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Giro d'Italia

Giro d’Italia Verona TT to serve nailbiting test of power and recovery: ‘No hiding place for fatigue’

A TT of pure strength Sunday could see 30-second gaps that rapidly erase any advantages forged in Saturday's mountain stage.

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Sweat and tears shed in the mountains Saturday could evaporate in the Giro d’Italia’s decisive 17.4-kilometer time trial Sunday.

Richard CarapazJai Hindley, and Mikel Landa hit deadlock in the mountains this month, leaving the three separated by just 65 seconds ahead of stage 20. Judging by how things have been going so far, the standings may be little different as the Giro’s three capi warm up for a Verona TT that will decide the pink jersey Sunday.

Microscopic gaps suffered over in the mountains could crumble in a time trial where pure power and an all-out commitment to aero is everything.

“On a course like we’re seeing for Sunday, you could lose half a minute by getting things wrong – getting your pacing wrong, getting your equipment wrong, or whatever. Those errors could be that even 10 times the gap between the main riders by the end of stage 20,” aerodynamics expert and WorldTour consultant B Xavier Disley told VeloNews.

“Teams will have done a lot of preparation, but there’s still room for error. The riders will need to be ‘on it,’ no matter what the preparation. This is a time trial that will show power, form, and fatigue.”

Soar in the mountains, suffer in the time trial

No seperating these three

The Giro’s final week has done nothing to crowbar open stretching gaps between the race’s three climbing kings. Carapaz, Landa and Hindley have been locked into the wheels and barely a meter has stretched between them when the road pointed uphill.

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Saturday’s monster tappone through the Dolomites could demolish the three seconds between Hindley and Carapaz or the further minute to Landa.

But any rider that puts it all on the line for a few extra seconds in the Dolomites could quickly come undone in the “race of truth” that is a time trial.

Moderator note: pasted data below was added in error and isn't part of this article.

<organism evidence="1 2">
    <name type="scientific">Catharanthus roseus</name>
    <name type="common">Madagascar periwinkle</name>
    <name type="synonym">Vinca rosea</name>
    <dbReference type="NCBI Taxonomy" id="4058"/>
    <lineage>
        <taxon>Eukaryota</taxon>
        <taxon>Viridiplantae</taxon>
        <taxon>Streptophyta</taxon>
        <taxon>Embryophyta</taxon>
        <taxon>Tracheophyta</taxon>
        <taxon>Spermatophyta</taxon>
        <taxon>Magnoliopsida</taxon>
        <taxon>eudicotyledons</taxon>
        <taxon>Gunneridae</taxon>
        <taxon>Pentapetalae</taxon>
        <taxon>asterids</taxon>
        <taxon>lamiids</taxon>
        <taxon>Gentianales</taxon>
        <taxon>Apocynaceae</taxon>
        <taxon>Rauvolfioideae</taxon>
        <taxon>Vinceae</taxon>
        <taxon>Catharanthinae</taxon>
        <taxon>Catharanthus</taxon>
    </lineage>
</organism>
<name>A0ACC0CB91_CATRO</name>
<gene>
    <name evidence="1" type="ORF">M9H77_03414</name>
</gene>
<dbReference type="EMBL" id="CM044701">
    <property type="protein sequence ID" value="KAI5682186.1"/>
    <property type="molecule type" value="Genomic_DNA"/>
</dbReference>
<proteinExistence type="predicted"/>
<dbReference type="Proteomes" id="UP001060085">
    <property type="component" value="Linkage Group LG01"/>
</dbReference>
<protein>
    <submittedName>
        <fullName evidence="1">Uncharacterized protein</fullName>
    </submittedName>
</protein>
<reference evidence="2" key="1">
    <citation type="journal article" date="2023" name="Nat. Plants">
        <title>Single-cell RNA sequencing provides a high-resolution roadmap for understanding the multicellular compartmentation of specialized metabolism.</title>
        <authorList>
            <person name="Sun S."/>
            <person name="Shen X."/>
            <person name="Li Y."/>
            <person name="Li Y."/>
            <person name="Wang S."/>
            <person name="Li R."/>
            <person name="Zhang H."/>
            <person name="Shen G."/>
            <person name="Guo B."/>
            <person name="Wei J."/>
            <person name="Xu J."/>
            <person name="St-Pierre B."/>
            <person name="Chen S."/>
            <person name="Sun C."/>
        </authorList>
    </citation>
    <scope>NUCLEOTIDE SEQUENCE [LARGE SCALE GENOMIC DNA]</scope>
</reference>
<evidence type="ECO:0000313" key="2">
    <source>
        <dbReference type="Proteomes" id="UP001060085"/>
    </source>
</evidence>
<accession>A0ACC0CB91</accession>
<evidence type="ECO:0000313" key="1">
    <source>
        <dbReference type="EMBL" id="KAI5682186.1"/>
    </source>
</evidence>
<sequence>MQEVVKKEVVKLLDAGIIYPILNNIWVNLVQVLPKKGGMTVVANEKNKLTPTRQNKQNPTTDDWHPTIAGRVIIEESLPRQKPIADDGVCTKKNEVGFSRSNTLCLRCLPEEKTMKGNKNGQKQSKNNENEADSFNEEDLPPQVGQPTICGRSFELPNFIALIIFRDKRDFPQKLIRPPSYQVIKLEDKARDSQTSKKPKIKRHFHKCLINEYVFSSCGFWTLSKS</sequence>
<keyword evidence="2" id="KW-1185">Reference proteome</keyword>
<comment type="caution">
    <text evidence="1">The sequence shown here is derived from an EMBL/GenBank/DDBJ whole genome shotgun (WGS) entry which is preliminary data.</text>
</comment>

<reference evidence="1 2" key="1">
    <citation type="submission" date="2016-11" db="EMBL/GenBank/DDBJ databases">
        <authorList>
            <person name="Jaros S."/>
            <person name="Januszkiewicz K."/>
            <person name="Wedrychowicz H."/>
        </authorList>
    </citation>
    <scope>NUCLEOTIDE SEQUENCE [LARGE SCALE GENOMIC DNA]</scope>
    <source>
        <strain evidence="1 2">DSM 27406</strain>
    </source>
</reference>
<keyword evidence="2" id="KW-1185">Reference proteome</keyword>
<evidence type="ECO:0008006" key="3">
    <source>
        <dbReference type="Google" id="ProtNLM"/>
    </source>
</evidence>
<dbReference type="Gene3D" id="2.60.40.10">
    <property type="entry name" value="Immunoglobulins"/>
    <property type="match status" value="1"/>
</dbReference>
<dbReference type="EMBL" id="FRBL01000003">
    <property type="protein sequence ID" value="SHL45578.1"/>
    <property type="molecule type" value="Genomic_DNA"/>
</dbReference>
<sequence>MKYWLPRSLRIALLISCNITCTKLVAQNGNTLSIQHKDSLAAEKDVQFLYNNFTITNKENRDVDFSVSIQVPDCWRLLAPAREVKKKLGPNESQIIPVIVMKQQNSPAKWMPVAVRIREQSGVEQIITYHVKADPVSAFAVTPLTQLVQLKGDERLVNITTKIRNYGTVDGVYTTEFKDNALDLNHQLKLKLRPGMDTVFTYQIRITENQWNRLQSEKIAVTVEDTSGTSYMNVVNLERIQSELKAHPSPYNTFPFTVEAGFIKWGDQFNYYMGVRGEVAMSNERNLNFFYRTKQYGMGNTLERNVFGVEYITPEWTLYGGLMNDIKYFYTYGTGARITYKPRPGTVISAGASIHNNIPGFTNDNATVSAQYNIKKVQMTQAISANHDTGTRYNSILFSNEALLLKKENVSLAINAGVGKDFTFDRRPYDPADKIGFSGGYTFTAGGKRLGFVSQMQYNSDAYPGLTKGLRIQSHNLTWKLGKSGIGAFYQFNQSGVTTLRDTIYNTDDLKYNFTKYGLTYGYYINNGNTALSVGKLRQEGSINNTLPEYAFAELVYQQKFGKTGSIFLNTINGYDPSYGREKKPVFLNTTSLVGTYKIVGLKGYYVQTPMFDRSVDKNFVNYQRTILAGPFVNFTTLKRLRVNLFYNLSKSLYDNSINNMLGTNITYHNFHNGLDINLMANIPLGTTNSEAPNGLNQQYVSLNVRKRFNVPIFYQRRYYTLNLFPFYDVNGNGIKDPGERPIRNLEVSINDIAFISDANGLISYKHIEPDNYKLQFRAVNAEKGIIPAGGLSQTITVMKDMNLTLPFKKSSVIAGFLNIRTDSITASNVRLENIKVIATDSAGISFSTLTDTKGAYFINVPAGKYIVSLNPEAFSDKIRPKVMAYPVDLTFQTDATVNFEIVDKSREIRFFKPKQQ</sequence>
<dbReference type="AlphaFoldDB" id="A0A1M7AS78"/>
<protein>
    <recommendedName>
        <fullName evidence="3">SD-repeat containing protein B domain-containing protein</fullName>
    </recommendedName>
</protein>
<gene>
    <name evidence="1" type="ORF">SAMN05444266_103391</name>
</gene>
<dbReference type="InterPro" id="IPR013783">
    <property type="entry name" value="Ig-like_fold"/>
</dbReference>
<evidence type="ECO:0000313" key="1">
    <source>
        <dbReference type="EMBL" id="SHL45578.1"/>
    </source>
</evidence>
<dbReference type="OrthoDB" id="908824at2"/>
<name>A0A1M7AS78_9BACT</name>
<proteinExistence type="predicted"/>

A TT that will be decided by outright wattage rather than handling skill or descending daring means fatigue will be writ large in Verona.

“It’s definitely not a course where you can survive on skill. There’s no hiding place for fatigue here,” Disley said in a call Friday. “The kind of race you can ‘blag’ would probably be something that’s really technical, where you can just get through on skill alone. Sunday is definitely not that.”

Disley, a leading performance analyst with experience working with WorldTour teams and running the Aero Coach consultancy, has run the numbers on Sunday’s Verona circuit. A 17.4km test with a 5km, 5 percent climb will crown the maglia rosa.

“Because the climb isn’t steep, riders should all be in full TT gear. But even if they’re super aero and hold their position well, any rider that is tired or on an off-day will get found out on such a ‘power climb,'” he said. “There’s no room for blagging here.”

Carapaz and Co. will be caught in two minds in the “queen stage” Saturday.

In a race as tightly wound as this Giro, any advantage needs to be exploited. But any huge moves on the Pellegrino, Pordoi or Marmolada could cause chaos for the ultimate power-test Sunday.

“This type of time trial course will make sure that the people who are ‘on it’ and relatively fresh do well. And if you’re on an off day you’re in trouble,” Disley said.

Reading the runes – record books ripped up after such a hard race

Carapaz was six seconds faster than Hindley when they raced the same course in 2019.

A Giro packing the most elevation in some time playing out under unusually high temperatures will test resilience to the limit.

The element of fatigue means a look through the history books may not mean much, but the records are stark.

Carapaz holds huge pre-stage bragging rights over archrival Hindley.

The Ecuadorian was faster seven of the eight times the two shared a race on the TT skis, including in the Giro’s final time trial in 2019 that used the very same course.

Chad Haga surprised the favorites with his stage win that day, while Carapaz sealed pink with his ride to 36th place. Hindley was six seconds slower than Carapaz on the very same parcours they’ll ride Sunday.

Aero is everything

A big hill shouldn’t change an all-out commitment to aerodynamics.

Although a long grinding climb looms large over Sunday’s stage, Disley’s data-mapping suggests the race will be all about pure power output rather than watts per kilo equations.

“I’d expect full TT gear, no compromise for the climb. If people are making back-steps on aerodynamics on a TT like this, then they’ll have no hope,” he said.

Disley’s deep dive points to Sunday being “advantage aero” – deep front wheels, aero-profile bottles, and definitely no road bikes.

“I think it’ll be interesting to see the sort of riders who are winning,” he said. “They’ll probably be a big strong rider rather than someone who’s an all-out climber. The amount of time you’re spending on the climb is still outweighed by the amount of time you’re spending descending and the rest of the time on the course, which is pretty much pan-flat.”

Who knows how the GC standings will look when riders reach the Marmolada summit Saturday.

But the time gaps grown through six hours in the high mountains could be overturned in 20 minutes through Verona.

Want to dive deep into the nerdy nuggets unearthed by Disley ahead of Sunday’s stage? Check the full tweet thread here.

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